Serving the most vulnerable      in rural Malawi

  © 2012 AID AFRICA  UK Registered Charity Number 1116336

Summer Report 2019

including May trip

Food Programme


Elderlies’ Luncheons

Each fortnight a special event takes place on our site, with elderly folk arriving from early morning eager to attend.  Each has been specifically invited, and all enjoy a happy social time, prayer, laughing, singing and dancing.

Our cook prepares the meals, usually rice, meat, & vegetables, which are thoroughly enjoyed by all.

This trip (May) we’ve been looking at Palliative Care in Malawi—almost unheard of, but has reminded us of the lack of any special care for the elderly too.

Most of our “gardening” revolves around trees, especially moringa, but we still produce vegetables for the frail and vulnerable, mainly mustard and tomatoes.


Vegetables are distributed to those in need locally many times during the season according to availability, and are received with enthusiasm!

“Mustard” (left) this is a young plant of the popular green veg, full of nutrients, and is harvested by removing the outer leaves throughout the growing season.

Deforestation is a major problem in Malawi resulting in soil erosion and deterioration, by depletion of soil nutrients—a disaster in an agricultural society. Alongside is environmental damage: excessive water evaporation, lack of protection from flooding, wind, and sun, and the steady decline of wildlife habitats.

But the need for wood is aggressive—the only fuel available for cooking, building construction, and fencing.  For years we’ve been promoting reforestation, helping with community tree nurseries and encouraging tree planting, but only now are people starting to understand the urgent importance

of this project.

Most of the land on our two sites is planted with trees—mainly moringa—but our tree nursery, though empty at this time of year, will be providing plenty of seedlings for fuel, nutrition and green manure to the community later. Tree planting is traditionally done at the end of the year with the rains.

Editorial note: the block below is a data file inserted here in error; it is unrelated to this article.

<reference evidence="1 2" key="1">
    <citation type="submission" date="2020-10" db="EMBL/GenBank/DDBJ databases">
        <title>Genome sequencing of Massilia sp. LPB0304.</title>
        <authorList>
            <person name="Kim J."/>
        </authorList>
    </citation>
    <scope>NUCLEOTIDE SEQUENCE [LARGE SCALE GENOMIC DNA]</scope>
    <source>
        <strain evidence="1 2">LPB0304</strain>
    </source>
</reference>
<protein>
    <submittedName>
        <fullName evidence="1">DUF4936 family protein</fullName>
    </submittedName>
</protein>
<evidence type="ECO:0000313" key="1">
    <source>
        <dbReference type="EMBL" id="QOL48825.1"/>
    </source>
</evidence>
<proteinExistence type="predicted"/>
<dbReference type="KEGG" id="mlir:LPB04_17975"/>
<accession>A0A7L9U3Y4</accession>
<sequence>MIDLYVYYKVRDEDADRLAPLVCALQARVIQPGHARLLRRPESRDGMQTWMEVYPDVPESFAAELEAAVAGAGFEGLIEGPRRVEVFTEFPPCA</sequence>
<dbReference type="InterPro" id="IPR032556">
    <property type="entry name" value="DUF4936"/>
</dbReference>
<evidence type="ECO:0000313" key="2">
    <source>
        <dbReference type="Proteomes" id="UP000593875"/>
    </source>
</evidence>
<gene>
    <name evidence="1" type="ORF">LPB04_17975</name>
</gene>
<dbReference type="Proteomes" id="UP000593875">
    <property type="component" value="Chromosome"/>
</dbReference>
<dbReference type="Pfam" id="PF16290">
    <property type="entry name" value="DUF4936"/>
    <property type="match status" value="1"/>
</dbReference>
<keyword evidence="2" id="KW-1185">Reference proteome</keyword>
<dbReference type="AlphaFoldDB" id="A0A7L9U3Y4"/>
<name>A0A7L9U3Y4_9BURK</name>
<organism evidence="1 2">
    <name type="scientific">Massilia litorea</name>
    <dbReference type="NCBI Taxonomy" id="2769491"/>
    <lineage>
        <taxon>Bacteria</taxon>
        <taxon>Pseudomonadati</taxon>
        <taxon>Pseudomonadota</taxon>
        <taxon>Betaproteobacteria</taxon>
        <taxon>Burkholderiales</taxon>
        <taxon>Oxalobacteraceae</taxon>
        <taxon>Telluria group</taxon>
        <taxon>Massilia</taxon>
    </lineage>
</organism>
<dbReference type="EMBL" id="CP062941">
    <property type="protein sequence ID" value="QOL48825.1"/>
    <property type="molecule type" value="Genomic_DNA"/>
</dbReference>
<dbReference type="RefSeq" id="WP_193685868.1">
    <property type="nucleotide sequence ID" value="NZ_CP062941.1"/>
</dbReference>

breaking it down into lists of monthly tasks, from

sowing seeds to planting seedlings out in the fields,

and engaging village committees.

key and vital element of preparation for tree planting.

Our pits (1.5m x 1.5m x 1m) are being layered with

manure and crop residue and we’ve prepared a  

simple diagrammatic instruction sheet for others.

Rotating the pits should ensure a constant supply of

good quality compost.

adequate irrigation, pruning, weeding, applying top

dressing to nourish, retain moisture, and blanket the

roots to protect from sun damage and soil erosion.

trees alongside crops to provide nitrate drop from roots and green manure from leaf fall.

The production of moringa powder as a nutritious food supplement continues.  The process is continually being refined as we learn more - one of the challenges is the fineness required so we had plans to connect a cyclone filter to the milling machine to collect the powder more efficiently. However, the right connection couldn’t be effectively manufactured in Malawi so we’ll have it made in the UK and take it back in September.

In the meantime we ran the new system of cleaning the moringa in a series of containers for efficiency and minimum wastage of water, and proved the system successful. The harvested leaves are netted then agitated in the first container of water to begin the cleaning process. The net is then hung to drain before being placed in the 2nd container filled with saline to disinfect.  Two rinses follow to complete the process before the leaves are spread over drying frames or placed on shelves in one of our dehydrators.


Moringa processing


Preparing compost pits

We anticipate severe food shortages as the year progresses following the cyclone damage to many fields. We bought in 15,000kgs (60,000 meals) of maize to store until the first of three distributions beginning at Christmas.

Unable to locate enough triple-layered grain storage bags, we had to chemically treat the rest of the maize with an insecticide to get rid of weevils which, if left, can be responsible for a 30% loss and significant deterioration of grain.

Drying maize

to ensure safe storage

Moringa leaves contain:

vits A,B,C,E & K, calcium, protein, iron, potassium, copper, zinc, selenium, all 9 essential  amino acids and 46 anti oxidants!

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OHP Centre - Chiringa